In this second experiment, the only region to show negatively correlated activity with increasing CSI was mid-VLPFC, suggesting again that VLPFC activity indexes conceptual or switch-related conflict. In contrast, the only region to show a positive correlation with increasing CSI was inferior parietal cortex, suggesting that inferior parietal activity may index response related conflict.

This finding is consistent with other suggestions that inferior parietal activity may be more related to switching per se, or in other words may be specific to the remappings between stimulus and response. VLPFC, in contrast, is thought to have a more general role in active maintenance processes, which could be useful in overcoming high cognitive or conceptual conflict during a task-switch.

However, Badre and Wagner argue that task switching should be possible even with a damaged VLPFC, given that it is merely involved in overcoming cognitive conflict, and they cite relevant neuropsychological evidence that supports this claim. This assertion contrasts with many other models which tend to conceptualize task-switching as highly dependent on VLPFC maintenance to overcome the interference built up by experience with the preswitch task - particularly those which view age-related perseveration as resulting from a lack of prefrontal development. In contrast, Badre and Wagner might argue that age-related changes in task switching ability (i.e., remappings between stimulus and response) are more directly related to either inferior parietal development. In contrast, "learning rate" (i.e., plasticity) and prefrontal development are relevant only insofar as they counteracts the effects of interference from previous tasks.

Related Posts:
Task Switching in Prefrontal Cortex
The Rules in the Brain
Models of Active Maintenance as Oscillation
Selection Efficiency and Inhibition
An End to the Tyranny of Inhibition
Attention: The Selection Problem


Smarter than the Average Primate

In 1948, Alan Turing wrote: "An unwillingness to admit the possibility that mankind can have any rivals in intellectual power occurs as much amongst intellectual people as amongst others: they have more to lose." Accordingly, comprehensive comparisons between the intellectual powers of great apes and humans are rare - perhaps because we feel safe in assuming that the human intellect is in all ways superior to that of other primates. But recent work suggests this assumption may not be entirely sound.

For example, a recent New Scientist article (via NeuroEthics) contains a provocative statement by primatologist Tetsuro Matsuzawa, who argues that chimps may systematically outperform humans in certain tests of short-term memory. Given a task in which subjects must press stimuli in the order in which they appeared, all of the adult chimps tested have been equal or superior in performance to humans. This trend holds when the comparison is between adult chimps and adult humans, as well as between chimpanzee infants and human infants.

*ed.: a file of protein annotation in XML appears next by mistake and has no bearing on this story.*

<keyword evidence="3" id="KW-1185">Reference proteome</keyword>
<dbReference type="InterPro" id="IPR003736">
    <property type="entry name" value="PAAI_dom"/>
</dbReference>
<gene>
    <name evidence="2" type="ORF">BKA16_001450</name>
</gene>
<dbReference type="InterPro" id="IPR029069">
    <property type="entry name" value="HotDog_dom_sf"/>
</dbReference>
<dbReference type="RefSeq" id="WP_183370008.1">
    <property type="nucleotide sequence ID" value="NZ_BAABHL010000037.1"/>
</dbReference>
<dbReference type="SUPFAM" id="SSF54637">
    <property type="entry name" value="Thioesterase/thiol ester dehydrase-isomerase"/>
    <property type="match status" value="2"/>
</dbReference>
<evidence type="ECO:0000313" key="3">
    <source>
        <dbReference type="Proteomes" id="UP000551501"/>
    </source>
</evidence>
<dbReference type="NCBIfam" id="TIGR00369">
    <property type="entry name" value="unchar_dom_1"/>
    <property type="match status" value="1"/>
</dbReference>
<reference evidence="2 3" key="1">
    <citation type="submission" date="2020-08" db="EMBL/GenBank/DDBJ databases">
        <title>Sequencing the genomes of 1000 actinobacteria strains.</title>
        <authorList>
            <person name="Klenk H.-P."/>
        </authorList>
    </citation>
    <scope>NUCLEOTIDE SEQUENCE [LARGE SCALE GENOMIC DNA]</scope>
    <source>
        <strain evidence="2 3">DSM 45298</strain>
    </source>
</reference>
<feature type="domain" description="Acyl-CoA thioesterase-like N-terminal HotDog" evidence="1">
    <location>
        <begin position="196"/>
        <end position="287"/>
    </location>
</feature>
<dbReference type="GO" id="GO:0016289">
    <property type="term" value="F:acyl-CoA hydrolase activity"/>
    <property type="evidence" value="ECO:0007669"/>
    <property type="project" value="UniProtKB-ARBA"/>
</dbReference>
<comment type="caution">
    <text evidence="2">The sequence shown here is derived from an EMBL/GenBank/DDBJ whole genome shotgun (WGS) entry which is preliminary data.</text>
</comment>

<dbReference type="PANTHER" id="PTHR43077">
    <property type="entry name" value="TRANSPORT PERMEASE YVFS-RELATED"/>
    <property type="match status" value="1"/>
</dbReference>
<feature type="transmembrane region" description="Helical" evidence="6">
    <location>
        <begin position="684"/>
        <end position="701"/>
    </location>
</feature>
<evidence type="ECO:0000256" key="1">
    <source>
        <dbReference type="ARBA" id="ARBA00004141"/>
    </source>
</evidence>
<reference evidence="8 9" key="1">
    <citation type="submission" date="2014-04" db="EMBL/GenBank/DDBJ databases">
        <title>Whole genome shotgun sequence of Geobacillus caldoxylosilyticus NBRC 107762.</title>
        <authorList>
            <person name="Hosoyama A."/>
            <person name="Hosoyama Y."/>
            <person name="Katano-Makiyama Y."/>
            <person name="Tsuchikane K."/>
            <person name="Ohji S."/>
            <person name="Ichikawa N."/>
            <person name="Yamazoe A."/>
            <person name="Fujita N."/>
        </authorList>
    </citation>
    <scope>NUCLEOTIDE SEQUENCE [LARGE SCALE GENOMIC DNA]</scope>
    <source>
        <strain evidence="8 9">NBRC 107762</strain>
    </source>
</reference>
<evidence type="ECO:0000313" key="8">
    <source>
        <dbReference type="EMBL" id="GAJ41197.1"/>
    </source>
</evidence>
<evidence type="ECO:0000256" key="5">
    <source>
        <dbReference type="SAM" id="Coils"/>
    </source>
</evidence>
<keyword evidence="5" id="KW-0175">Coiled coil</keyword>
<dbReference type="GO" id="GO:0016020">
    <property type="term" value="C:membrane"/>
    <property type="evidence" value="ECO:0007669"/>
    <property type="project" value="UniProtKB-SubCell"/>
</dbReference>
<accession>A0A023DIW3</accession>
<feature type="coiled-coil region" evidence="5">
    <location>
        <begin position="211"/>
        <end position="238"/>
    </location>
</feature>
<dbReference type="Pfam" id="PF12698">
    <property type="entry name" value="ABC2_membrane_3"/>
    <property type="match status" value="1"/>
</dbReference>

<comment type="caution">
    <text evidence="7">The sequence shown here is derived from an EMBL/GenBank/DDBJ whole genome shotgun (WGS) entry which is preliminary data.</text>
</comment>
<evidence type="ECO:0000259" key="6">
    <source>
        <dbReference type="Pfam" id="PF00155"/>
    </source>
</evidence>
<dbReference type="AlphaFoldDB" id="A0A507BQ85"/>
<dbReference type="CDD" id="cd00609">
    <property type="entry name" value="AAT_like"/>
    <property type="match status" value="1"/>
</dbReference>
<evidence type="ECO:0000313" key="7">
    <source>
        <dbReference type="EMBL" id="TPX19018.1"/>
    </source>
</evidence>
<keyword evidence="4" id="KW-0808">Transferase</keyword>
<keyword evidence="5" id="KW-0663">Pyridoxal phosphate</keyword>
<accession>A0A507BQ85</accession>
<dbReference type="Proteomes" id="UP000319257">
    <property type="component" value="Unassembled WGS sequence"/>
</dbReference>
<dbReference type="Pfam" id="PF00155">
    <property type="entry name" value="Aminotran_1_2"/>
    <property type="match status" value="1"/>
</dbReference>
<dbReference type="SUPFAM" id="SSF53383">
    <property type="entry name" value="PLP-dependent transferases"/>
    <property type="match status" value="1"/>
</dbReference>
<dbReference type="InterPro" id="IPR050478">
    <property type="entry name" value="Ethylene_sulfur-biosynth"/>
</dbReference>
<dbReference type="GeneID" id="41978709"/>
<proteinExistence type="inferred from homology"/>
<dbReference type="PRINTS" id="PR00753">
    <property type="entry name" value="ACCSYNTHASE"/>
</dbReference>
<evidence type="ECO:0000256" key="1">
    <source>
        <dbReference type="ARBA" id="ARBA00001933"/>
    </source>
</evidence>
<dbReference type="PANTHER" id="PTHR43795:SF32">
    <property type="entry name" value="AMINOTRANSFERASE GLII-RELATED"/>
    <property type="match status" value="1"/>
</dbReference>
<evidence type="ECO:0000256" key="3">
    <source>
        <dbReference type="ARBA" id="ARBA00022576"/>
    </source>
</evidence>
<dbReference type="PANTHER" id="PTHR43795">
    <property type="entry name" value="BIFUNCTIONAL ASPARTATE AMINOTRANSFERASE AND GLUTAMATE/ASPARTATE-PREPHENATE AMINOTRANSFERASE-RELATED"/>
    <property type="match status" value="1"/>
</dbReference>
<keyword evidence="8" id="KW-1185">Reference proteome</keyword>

Perhaps just as surprisingly, children are frequently better at these games than adults, both in humans and chimpanzees. This finding meshes well with previous indications that, like the great apes, children may in specific cases be intellectually superior to human adults. For example, Elman has shown how limitations in working memory span - characteristic of children - can in some cases result in language learning benefits (although the applicability of this model to the real world has been hotly debated). Other work has shown that human children are in some cases better able to inhibit false memories than human adults are. Finally, Fisher & Sloutsky have shown that children in some cases have better recognition memory than adults.

Mindblog has recently pointed out this new Science article by Pennisi, in which the author argues that the higher cognitive capacities of animals have been only recently appreciated, based on the recent emergence of the view that intelligence arises from the demands of social living. According to this view, higher cognitive skills become an exaptation, in which they found use not only in social settings but also in more everday situations (e.g., finding ripe fruit and later remembering its location).

In the same article, Pennisi details how we managed for so long to overlook the startlingly advanced cognitive skills of higher primates. "Apes rarely did well on self-awareness, memory, gaze-following, gesture, spatial learning, and other tests at which even young children excel," writes Pennisi, but "6 years ago, Hare and his colleagues showed that under the right circumstances, chimps could pass some of these tests with flying colors. The secret was that chimps are exquisitely tuned in to their competition, particularly when food is involved, and will do everything they can to get a treat."

The implications for developmental approaches to intelligence are startling. We know that social interaction is a critical part of human development; to what extent might the current lack of "social interaction" among artificial intelligences influence their potential? Of course, there are a few notable exceptions to the idea that current AI is socially isolated, but in large part, this aspect of intelligence development remains relatively unexplored.

Related Posts:
Scientific Paradises
Intelligence Tradeoff


Video Games - Mental Exercise or Merely Brain Candy?

In many circles, video games are still considered to be a waste of time. However, recent work in cognitive neuroscience has shown that certain types of video games can result in a variety of positive changes to visual attention, hand-eye coordination, and other perceptual skills.